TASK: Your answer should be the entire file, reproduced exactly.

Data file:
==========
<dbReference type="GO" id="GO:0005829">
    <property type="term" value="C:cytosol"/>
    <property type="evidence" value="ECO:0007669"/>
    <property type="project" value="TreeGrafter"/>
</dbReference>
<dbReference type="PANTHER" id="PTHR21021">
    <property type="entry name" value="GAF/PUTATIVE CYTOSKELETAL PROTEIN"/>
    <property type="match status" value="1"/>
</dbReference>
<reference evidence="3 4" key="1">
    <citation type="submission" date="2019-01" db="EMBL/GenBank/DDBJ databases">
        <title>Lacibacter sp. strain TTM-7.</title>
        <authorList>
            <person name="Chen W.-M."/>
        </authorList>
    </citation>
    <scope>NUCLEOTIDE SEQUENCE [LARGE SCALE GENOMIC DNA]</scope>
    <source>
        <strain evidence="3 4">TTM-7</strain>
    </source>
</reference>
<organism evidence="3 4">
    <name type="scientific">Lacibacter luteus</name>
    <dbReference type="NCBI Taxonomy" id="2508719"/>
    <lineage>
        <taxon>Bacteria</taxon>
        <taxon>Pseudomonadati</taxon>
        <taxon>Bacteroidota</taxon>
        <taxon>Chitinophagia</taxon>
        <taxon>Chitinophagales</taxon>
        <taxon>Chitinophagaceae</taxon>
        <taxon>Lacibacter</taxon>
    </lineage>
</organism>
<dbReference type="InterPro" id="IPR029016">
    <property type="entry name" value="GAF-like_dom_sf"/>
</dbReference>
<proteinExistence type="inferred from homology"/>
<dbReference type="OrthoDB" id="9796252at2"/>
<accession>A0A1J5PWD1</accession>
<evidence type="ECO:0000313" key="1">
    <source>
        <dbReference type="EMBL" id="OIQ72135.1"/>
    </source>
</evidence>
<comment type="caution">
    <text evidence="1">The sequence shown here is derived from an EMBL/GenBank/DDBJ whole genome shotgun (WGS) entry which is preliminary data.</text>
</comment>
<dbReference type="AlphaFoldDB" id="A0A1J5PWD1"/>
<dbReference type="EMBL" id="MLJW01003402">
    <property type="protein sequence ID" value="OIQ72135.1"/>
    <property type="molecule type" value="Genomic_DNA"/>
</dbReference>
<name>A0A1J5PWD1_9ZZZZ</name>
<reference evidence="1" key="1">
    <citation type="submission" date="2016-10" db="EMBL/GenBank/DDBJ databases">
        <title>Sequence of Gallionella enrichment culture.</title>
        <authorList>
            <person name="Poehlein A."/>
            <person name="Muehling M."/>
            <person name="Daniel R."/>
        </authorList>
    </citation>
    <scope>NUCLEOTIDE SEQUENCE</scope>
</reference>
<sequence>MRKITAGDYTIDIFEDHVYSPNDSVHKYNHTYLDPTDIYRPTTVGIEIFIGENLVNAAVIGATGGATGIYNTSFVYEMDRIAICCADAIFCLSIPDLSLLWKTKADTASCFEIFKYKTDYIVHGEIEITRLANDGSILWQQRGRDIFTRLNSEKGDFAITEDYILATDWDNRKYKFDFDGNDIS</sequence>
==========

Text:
<dbReference type="GO" id="GO:0005829">
    <property type="term" value="C:cytosol"/>
    <property type="evidence" value="ECO:0007669"/>
    <property type="project" value="TreeGrafter"/>
</dbReference>
<dbReference type="PANTHER" id="PTHR21021">
    <property type="entry name" value="GAF/PUTATIVE CYTOSKELETAL PROTEIN"/>
    <property type="match status" value="1"/>
</dbReference>
<reference evidence="3 4" key="1">
    <citation type="submission" date="2019-01" db="EMBL/GenBank/DDBJ databases">
        <title>Lacibacter sp. strain TTM-7.</title>
        <authorList>
            <person name="Chen W.-M."/>
        </authorList>
    </citation>
    <scope>NUCLEOTIDE SEQUENCE [LARGE SCALE GENOMIC DNA]</scope>
    <source>
        <strain evidence="3 4">TTM-7</strain>
    </source>
</reference>
<organism evidence="3 4">
    <name type="scientific">Lacibacter luteus</name>
    <dbReference type="NCBI Taxonomy" id="2508719"/>
    <lineage>
        <taxon>Bacteria</taxon>
        <taxon>Pseudomonadati</taxon>
        <taxon>Bacteroidota</taxon>
        <taxon>Chitinophagia</taxon>
        <taxon>Chitinophagales</taxon>
        <taxon>Chitinophagaceae</taxon>
        <taxon>Lacibacter</taxon>
    </lineage>
</organism>
<dbReference type="InterPro" id="IPR029016">
    <property type="entry name" value="GAF-like_dom_sf"/>
</dbReference>
<proteinExistence type="inferred from homology"/>
<dbReference type="OrthoDB" id="9796252at2"/>
<accession>A0A1J5PWD1</accession>
<evidence type="ECO:0000313" key="1">
    <source>
        <dbReference type="EMBL" id="OIQ72135.1"/>
    </source>
</evidence>
<comment type="caution">
    <text evidence="1">The sequence shown here is derived from an EMBL/GenBank/DDBJ whole genome shotgun (WGS) entry which is preliminary data.</text>
</comment>
<dbReference type="AlphaFoldDB" id="A0A1J5PWD1"/>
<dbReference type="EMBL" id="MLJW01003402">
    <property type="protein sequence ID" value="OIQ72135.1"/>
    <property type="molecule type" value="Genomic_DNA"/>
</dbReference>
<name>A0A1J5PWD1_9ZZZZ</name>
<reference evidence="1" key="1">
    <citation type="submission" date="2016-10" db="EMBL/GenBank/DDBJ databases">
        <title>Sequence of Gallionella enrichment culture.</title>
        <authorList>
            <person name="Poehlein A."/>
            <person name="Muehling M."/>
            <person name="Daniel R."/>
        </authorList>
    </citation>
    <scope>NUCLEOTIDE SEQUENCE</scope>
</reference>
<sequence>MRKITAGDYTIDIFEDHVYSPNDSVHKYNHTYLDPTDIYRPTTVGIEIFIGENLVNAAVIGATGGATGIYNTSFVYEMDRIAICCADAIFCLSIPDLSLLWKTKADTASCFEIFKYKTDYIVHGEIEITRLANDGSILWQQRGRDIFTRLNSEKGDFAITEDYILATDWDNRKYKFDFDGNDIS</sequence>